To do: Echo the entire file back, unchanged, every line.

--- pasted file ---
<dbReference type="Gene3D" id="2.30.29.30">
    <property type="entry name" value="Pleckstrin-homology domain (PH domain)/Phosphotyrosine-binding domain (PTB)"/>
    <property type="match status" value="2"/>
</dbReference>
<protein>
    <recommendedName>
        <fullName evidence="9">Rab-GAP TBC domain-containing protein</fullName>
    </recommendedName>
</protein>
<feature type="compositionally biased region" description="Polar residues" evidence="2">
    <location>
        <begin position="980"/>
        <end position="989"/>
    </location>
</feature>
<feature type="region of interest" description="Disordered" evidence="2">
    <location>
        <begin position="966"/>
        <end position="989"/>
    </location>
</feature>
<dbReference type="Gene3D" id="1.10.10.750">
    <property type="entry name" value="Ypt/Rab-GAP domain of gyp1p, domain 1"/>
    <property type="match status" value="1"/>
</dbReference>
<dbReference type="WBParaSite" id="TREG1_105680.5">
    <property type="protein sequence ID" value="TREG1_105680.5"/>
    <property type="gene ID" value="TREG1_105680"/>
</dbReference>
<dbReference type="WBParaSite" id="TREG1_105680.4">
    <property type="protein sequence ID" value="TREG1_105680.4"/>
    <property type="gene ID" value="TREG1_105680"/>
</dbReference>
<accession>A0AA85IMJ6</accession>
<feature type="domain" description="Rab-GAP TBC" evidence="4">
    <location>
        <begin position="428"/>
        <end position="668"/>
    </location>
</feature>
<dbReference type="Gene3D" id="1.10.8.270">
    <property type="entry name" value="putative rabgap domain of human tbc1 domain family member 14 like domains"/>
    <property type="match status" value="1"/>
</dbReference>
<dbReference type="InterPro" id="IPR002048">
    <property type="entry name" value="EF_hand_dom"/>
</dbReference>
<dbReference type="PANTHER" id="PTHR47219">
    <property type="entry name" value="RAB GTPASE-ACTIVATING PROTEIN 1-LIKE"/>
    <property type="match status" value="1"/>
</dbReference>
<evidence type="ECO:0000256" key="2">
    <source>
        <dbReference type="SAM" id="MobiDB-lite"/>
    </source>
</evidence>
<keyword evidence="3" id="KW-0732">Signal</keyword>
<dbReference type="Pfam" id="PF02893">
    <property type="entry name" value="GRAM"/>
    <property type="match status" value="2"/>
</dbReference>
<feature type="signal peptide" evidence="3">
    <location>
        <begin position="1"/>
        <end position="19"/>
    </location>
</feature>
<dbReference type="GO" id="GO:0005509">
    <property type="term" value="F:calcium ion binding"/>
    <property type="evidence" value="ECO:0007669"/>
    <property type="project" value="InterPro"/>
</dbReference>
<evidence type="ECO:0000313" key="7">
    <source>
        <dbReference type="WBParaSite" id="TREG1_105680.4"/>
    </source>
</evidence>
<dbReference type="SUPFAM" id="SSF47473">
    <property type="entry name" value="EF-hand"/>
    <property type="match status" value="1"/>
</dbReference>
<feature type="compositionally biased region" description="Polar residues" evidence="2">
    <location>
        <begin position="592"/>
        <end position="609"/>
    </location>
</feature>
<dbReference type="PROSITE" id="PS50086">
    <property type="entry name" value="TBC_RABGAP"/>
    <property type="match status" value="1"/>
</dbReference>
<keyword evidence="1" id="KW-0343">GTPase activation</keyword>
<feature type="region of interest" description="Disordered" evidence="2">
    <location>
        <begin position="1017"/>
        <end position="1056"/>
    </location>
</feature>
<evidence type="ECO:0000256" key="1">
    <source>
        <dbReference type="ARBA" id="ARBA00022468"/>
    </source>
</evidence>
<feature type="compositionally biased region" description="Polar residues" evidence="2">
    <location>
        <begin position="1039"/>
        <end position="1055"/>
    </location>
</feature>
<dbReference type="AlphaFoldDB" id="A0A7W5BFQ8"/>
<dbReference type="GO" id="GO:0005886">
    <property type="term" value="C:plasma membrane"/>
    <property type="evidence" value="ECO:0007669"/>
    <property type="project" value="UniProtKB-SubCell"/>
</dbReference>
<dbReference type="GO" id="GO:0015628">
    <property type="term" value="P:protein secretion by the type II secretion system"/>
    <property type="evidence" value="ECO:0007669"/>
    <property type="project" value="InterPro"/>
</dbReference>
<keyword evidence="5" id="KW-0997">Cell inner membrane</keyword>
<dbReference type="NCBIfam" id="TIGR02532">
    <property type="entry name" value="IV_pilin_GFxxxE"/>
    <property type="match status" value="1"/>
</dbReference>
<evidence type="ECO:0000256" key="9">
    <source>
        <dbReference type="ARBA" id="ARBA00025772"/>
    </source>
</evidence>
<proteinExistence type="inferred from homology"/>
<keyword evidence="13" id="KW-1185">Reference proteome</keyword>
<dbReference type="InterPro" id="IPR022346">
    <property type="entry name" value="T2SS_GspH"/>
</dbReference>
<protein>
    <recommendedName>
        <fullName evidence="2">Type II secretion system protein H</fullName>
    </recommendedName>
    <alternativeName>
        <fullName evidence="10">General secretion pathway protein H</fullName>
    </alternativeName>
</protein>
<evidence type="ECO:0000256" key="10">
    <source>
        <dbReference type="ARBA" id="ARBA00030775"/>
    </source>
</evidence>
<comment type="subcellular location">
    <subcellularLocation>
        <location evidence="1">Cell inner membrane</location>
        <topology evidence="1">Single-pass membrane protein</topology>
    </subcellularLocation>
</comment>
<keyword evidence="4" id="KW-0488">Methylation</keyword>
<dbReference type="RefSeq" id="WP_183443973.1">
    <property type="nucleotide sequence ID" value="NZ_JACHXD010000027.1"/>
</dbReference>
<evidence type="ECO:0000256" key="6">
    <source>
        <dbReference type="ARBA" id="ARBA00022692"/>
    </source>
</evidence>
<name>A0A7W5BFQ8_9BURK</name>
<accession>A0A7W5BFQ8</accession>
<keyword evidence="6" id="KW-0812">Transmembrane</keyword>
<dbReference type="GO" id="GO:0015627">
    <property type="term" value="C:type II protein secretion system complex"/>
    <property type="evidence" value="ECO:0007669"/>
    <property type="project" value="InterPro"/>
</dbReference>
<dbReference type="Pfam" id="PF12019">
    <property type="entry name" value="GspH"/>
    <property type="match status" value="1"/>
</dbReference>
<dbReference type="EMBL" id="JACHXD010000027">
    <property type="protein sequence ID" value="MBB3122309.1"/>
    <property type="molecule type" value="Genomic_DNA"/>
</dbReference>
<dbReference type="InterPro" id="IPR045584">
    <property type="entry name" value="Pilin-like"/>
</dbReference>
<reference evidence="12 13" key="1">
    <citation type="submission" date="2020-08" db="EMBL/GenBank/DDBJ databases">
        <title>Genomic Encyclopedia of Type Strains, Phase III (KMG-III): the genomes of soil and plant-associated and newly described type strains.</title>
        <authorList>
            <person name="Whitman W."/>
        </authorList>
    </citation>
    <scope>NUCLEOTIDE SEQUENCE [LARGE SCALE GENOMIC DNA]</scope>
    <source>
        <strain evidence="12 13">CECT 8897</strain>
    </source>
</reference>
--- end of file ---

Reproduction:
<dbReference type="Gene3D" id="2.30.29.30">
    <property type="entry name" value="Pleckstrin-homology domain (PH domain)/Phosphotyrosine-binding domain (PTB)"/>
    <property type="match status" value="2"/>
</dbReference>
<protein>
    <recommendedName>
        <fullName evidence="9">Rab-GAP TBC domain-containing protein</fullName>
    </recommendedName>
</protein>
<feature type="compositionally biased region" description="Polar residues" evidence="2">
    <location>
        <begin position="980"/>
        <end position="989"/>
    </location>
</feature>
<feature type="region of interest" description="Disordered" evidence="2">
    <location>
        <begin position="966"/>
        <end position="989"/>
    </location>
</feature>
<dbReference type="Gene3D" id="1.10.10.750">
    <property type="entry name" value="Ypt/Rab-GAP domain of gyp1p, domain 1"/>
    <property type="match status" value="1"/>
</dbReference>
<dbReference type="WBParaSite" id="TREG1_105680.5">
    <property type="protein sequence ID" value="TREG1_105680.5"/>
    <property type="gene ID" value="TREG1_105680"/>
</dbReference>
<dbReference type="WBParaSite" id="TREG1_105680.4">
    <property type="protein sequence ID" value="TREG1_105680.4"/>
    <property type="gene ID" value="TREG1_105680"/>
</dbReference>
<accession>A0AA85IMJ6</accession>
<feature type="domain" description="Rab-GAP TBC" evidence="4">
    <location>
        <begin position="428"/>
        <end position="668"/>
    </location>
</feature>
<dbReference type="Gene3D" id="1.10.8.270">
    <property type="entry name" value="putative rabgap domain of human tbc1 domain family member 14 like domains"/>
    <property type="match status" value="1"/>
</dbReference>
<dbReference type="InterPro" id="IPR002048">
    <property type="entry name" value="EF_hand_dom"/>
</dbReference>
<dbReference type="PANTHER" id="PTHR47219">
    <property type="entry name" value="RAB GTPASE-ACTIVATING PROTEIN 1-LIKE"/>
    <property type="match status" value="1"/>
</dbReference>
<evidence type="ECO:0000256" key="2">
    <source>
        <dbReference type="SAM" id="MobiDB-lite"/>
    </source>
</evidence>
<keyword evidence="3" id="KW-0732">Signal</keyword>
<dbReference type="Pfam" id="PF02893">
    <property type="entry name" value="GRAM"/>
    <property type="match status" value="2"/>
</dbReference>
<feature type="signal peptide" evidence="3">
    <location>
        <begin position="1"/>
        <end position="19"/>
    </location>
</feature>
<dbReference type="GO" id="GO:0005509">
    <property type="term" value="F:calcium ion binding"/>
    <property type="evidence" value="ECO:0007669"/>
    <property type="project" value="InterPro"/>
</dbReference>
<evidence type="ECO:0000313" key="7">
    <source>
        <dbReference type="WBParaSite" id="TREG1_105680.4"/>
    </source>
</evidence>
<dbReference type="SUPFAM" id="SSF47473">
    <property type="entry name" value="EF-hand"/>
    <property type="match status" value="1"/>
</dbReference>
<feature type="compositionally biased region" description="Polar residues" evidence="2">
    <location>
        <begin position="592"/>
        <end position="609"/>
    </location>
</feature>
<dbReference type="PROSITE" id="PS50086">
    <property type="entry name" value="TBC_RABGAP"/>
    <property type="match status" value="1"/>
</dbReference>
<keyword evidence="1" id="KW-0343">GTPase activation</keyword>
<feature type="region of interest" description="Disordered" evidence="2">
    <location>
        <begin position="1017"/>
        <end position="1056"/>
    </location>
</feature>
<evidence type="ECO:0000256" key="1">
    <source>
        <dbReference type="ARBA" id="ARBA00022468"/>
    </source>
</evidence>
<feature type="compositionally biased region" description="Polar residues" evidence="2">
    <location>
        <begin position="1039"/>
        <end position="1055"/>
    </location>
</feature>
<dbReference type="AlphaFoldDB" id="A0A7W5BFQ8"/>
<dbReference type="GO" id="GO:0005886">
    <property type="term" value="C:plasma membrane"/>
    <property type="evidence" value="ECO:0007669"/>
    <property type="project" value="UniProtKB-SubCell"/>
</dbReference>
<dbReference type="GO" id="GO:0015628">
    <property type="term" value="P:protein secretion by the type II secretion system"/>
    <property type="evidence" value="ECO:0007669"/>
    <property type="project" value="InterPro"/>
</dbReference>
<keyword evidence="5" id="KW-0997">Cell inner membrane</keyword>
<dbReference type="NCBIfam" id="TIGR02532">
    <property type="entry name" value="IV_pilin_GFxxxE"/>
    <property type="match status" value="1"/>
</dbReference>
<evidence type="ECO:0000256" key="9">
    <source>
        <dbReference type="ARBA" id="ARBA00025772"/>
    </source>
</evidence>
<proteinExistence type="inferred from homology"/>
<keyword evidence="13" id="KW-1185">Reference proteome</keyword>
<dbReference type="InterPro" id="IPR022346">
    <property type="entry name" value="T2SS_GspH"/>
</dbReference>
<protein>
    <recommendedName>
        <fullName evidence="2">Type II secretion system protein H</fullName>
    </recommendedName>
    <alternativeName>
        <fullName evidence="10">General secretion pathway protein H</fullName>
    </alternativeName>
</protein>
<evidence type="ECO:0000256" key="10">
    <source>
        <dbReference type="ARBA" id="ARBA00030775"/>
    </source>
</evidence>
<comment type="subcellular location">
    <subcellularLocation>
        <location evidence="1">Cell inner membrane</location>
        <topology evidence="1">Single-pass membrane protein</topology>
    </subcellularLocation>
</comment>
<keyword evidence="4" id="KW-0488">Methylation</keyword>
<dbReference type="RefSeq" id="WP_183443973.1">
    <property type="nucleotide sequence ID" value="NZ_JACHXD010000027.1"/>
</dbReference>
<evidence type="ECO:0000256" key="6">
    <source>
        <dbReference type="ARBA" id="ARBA00022692"/>
    </source>
</evidence>
<name>A0A7W5BFQ8_9BURK</name>
<accession>A0A7W5BFQ8</accession>
<keyword evidence="6" id="KW-0812">Transmembrane</keyword>
<dbReference type="GO" id="GO:0015627">
    <property type="term" value="C:type II protein secretion system complex"/>
    <property type="evidence" value="ECO:0007669"/>
    <property type="project" value="InterPro"/>
</dbReference>
<dbReference type="Pfam" id="PF12019">
    <property type="entry name" value="GspH"/>
    <property type="match status" value="1"/>
</dbReference>
<dbReference type="EMBL" id="JACHXD010000027">
    <property type="protein sequence ID" value="MBB3122309.1"/>
    <property type="molecule type" value="Genomic_DNA"/>
</dbReference>
<dbReference type="InterPro" id="IPR045584">
    <property type="entry name" value="Pilin-like"/>
</dbReference>
<reference evidence="12 13" key="1">
    <citation type="submission" date="2020-08" db="EMBL/GenBank/DDBJ databases">
        <title>Genomic Encyclopedia of Type Strains, Phase III (KMG-III): the genomes of soil and plant-associated and newly described type strains.</title>
        <authorList>
            <person name="Whitman W."/>
        </authorList>
    </citation>
    <scope>NUCLEOTIDE SEQUENCE [LARGE SCALE GENOMIC DNA]</scope>
    <source>
        <strain evidence="12 13">CECT 8897</strain>
    </source>
</reference>